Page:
National Chess Championships to be Decided in Pivotal Weekend Endgame

Image
Chess
Image Caption
photo Lennart Ootes, Saint Louis Chess Club

 

The new king and queen of American chess will be crowned by Tuesday in the nation’s chess capital of St. Louis, but not before a pivotal weekend endgame that demands decisive action from its next champions.  

There are many pieces left on the board in the 2021 US Chess Championship and women’s national championship, both 12-player round-robin invitationals with three rounds remaining in the Saint Louis Chess Club, and many players left with chances to become American titleholders. A legitimate shot as the next U.S. Champion still exists for six Grandmasters -- that’s half the field -- including a three-way tie for first place, and three more chasing within a point. 

Beginning with Saturday’s round 9 at 1:00 p.m. central, all six GMs are set up to square off in a dangerously sharp three-round endgame, each of them still remaining with pivotal pairings that will directly affect their standing for $200,000 in prizes and the coveted title of 2021 US Chess Champion.  

 

Image
standings

 

The defending US Chess Champion GM Wesley So is undefeated in St. Louis, as is U.S. Open winner GM Alex Lenderman, who currently lead the national championship along with GM Sam Sevian at 5.0/8 entering Saturday. So plays as White in two of his three remaining games, though takes Black against the 20-year-old Sevian in the penultimate Round 10 on Sunday.  

 

GMs Alex Lenderman, Sam Sevian and defending U.S. Champion Wesley So are in a three-way tie for the lead after 8 rounds in the 2021 US Chess Championship.

 

Trailing by a half-point are GMs Ray Robson and an undefeated Leinier Dominguez, who are set up to fight in Round 9 over the right to chase the leaders. Robson takes White against the World No. 14 on Saturday and, if he still lingers at the end, has a shot at So in the final round on Monday. 

 

GMs Ray Robson and Leinier Dominguez both trail the US Chess Championship lead by a half point, and will square off in Round 9 Saturday in the Saint Louis Chess Club. // photos Lennart Ootes, Bryan Adams

 

Chasing them all is a super-GM that no player on the planet wants to see in the rear-view mirror: World No. 2 GM Fabiano Caruana, in sixth place after back-to-back losses, yet lurking just a point off the leaders -- and still to play Lenderman in Sunday’s penultimate round. 

 

Image
GM Fabiano Caruana
Image Caption
GM Fabiano Caruana // photo Bryan Adams, Saint Louis Chess Club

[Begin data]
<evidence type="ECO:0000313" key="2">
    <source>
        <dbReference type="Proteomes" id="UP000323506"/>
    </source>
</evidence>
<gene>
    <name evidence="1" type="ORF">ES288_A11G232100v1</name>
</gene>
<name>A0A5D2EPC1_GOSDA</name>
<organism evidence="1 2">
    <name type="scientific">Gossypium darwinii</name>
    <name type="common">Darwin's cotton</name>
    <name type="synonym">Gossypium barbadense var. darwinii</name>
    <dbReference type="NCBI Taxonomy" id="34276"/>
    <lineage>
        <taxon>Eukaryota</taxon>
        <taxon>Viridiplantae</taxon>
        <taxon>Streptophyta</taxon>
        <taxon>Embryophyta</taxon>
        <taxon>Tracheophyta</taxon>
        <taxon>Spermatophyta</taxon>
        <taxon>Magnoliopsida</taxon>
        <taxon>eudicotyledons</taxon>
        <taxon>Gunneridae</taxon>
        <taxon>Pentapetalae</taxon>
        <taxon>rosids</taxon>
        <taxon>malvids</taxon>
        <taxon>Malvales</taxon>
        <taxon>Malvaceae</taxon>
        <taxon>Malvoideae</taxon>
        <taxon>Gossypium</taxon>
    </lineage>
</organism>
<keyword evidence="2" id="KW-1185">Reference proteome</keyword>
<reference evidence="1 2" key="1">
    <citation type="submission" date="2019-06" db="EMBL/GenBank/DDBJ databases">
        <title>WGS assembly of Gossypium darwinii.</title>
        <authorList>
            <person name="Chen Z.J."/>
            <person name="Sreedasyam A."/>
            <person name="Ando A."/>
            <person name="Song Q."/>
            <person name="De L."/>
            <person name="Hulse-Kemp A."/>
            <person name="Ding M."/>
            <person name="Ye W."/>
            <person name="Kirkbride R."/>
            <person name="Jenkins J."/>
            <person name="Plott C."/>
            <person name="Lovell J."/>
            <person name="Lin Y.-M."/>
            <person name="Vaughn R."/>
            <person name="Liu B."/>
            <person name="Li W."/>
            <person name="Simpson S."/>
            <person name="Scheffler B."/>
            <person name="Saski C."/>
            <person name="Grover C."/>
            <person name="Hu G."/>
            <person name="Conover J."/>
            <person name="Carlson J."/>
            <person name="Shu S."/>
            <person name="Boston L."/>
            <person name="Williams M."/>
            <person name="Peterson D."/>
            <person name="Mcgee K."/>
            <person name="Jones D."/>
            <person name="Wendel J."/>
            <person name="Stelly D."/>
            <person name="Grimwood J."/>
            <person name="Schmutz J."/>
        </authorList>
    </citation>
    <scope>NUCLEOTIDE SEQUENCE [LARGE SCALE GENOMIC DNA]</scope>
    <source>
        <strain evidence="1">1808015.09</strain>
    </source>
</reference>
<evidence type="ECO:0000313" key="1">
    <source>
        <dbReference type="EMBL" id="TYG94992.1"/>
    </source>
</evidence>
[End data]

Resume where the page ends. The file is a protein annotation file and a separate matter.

2021 U.S. Women's Championship

No less unclear is which queen will emerge from the 2021 U.S. Women’s national championship, which dares a bet against any one of three of America’s top females still in the race entering Saturday’s ninth round.  

 

Image
standings

 

Leading is Massachusetts 18-year-old IM Carissa Yip, a three-time U.S. Girls champion who has come increasingly closer to the Women’s national champion title with each passing year she participates. As the second seed in the 2021 field, Yip has put on a clinic of attacking chess in St. Louis, currently on a three-win streak that has distanced her from the pack. 

Trailing by just a half-point is WGM Katerina Nemcova, an annually strong contender also seeking her first title as women’s champion, and the only player left undefeated after eight rounds. Nemcova very much holds her fate in her own hands through this weekend endgame, set up on a collision course with Yip in Monday’s final round – but first a Saturday pairing with the defending, 8-time U.S. Women’s Champion GM Irina Krush. 

 

WGM Katerina Nemcova is set for battle with defending 8-time U.S. Women's Champion GM Irina Krush and leader IM Carissa Yip in the closing weekend of the 2021 American women's national chess championship. // photos Lennart Ootes, Saint Louis Chess Club

 

Krush has sole possession of third place, trailing the lead by a full point after handing over her game with Yip with a stunning blunder in the fourth round last week. This October in St. Louis, Yip has now scalped nearly every U.S. Women’s champion holding the title for the past 15 years, including Krush (8 times), IM Anna Zatonskih (4 times) and a convincing win as Black on Thursday over 2017 champion WGM Sabina Foisor.  

Yip can add another title-scalp to her list on Sunday against 2016 and 2018 women’s champion IM Nazi Paikidze ...

And the only female titleholder remaining for the last 15 years would be 2019 U.S. Women’s Champion WGM Jennifer Yu – who brings us CLO’s Round 8 Game of the Day, Yip’s third dazzler in a row over Foisor from Thursday.  

 

 

The 2021 US Chess Championships are being played October 5-19 in the Saint Louis Chess Club, with rounds beginning daily at 1:00 p.m. central. Each round will be broadcast live alongside GM commentary by Maurice Ashley, Cristian Chirila and four-time US Chess Champion GM Yasser Seirawan, viewable on the Saint Louis Chess Club YouTube channel or the official event website.

If necessary, a playoff has been scheduled for Tuesday, October 19 at 1:00 central.

Check CLO daily for round recaps and master analysis of the 2021 US Chess Championships.    

 


Quick Links:

2021 U.S. Championships Main Page

2021 U.S. Championships Live Games

2021 U.S. Championships Live Commentary

2021 U.S. Championship Pairings and Results

2021 U.S. Women's Championship Pairings and Results

Add new comment

Restricted HTML

  • Allowed HTML tags: <a href hreflang> <em> <strong> <cite> <blockquote cite> <code> <ul type> <ol start type> <li> <dl> <dt> <dd> <h2 id> <h3 id> <h4 id> <h5 id> <h6 id>
  • Lines and paragraphs break automatically.
  • Web page addresses and email addresses turn into links automatically.

Plain Text Comments

Archives

Share Your Feedback

We recently completed a website update. If you notice a formatting error on this page, please click here.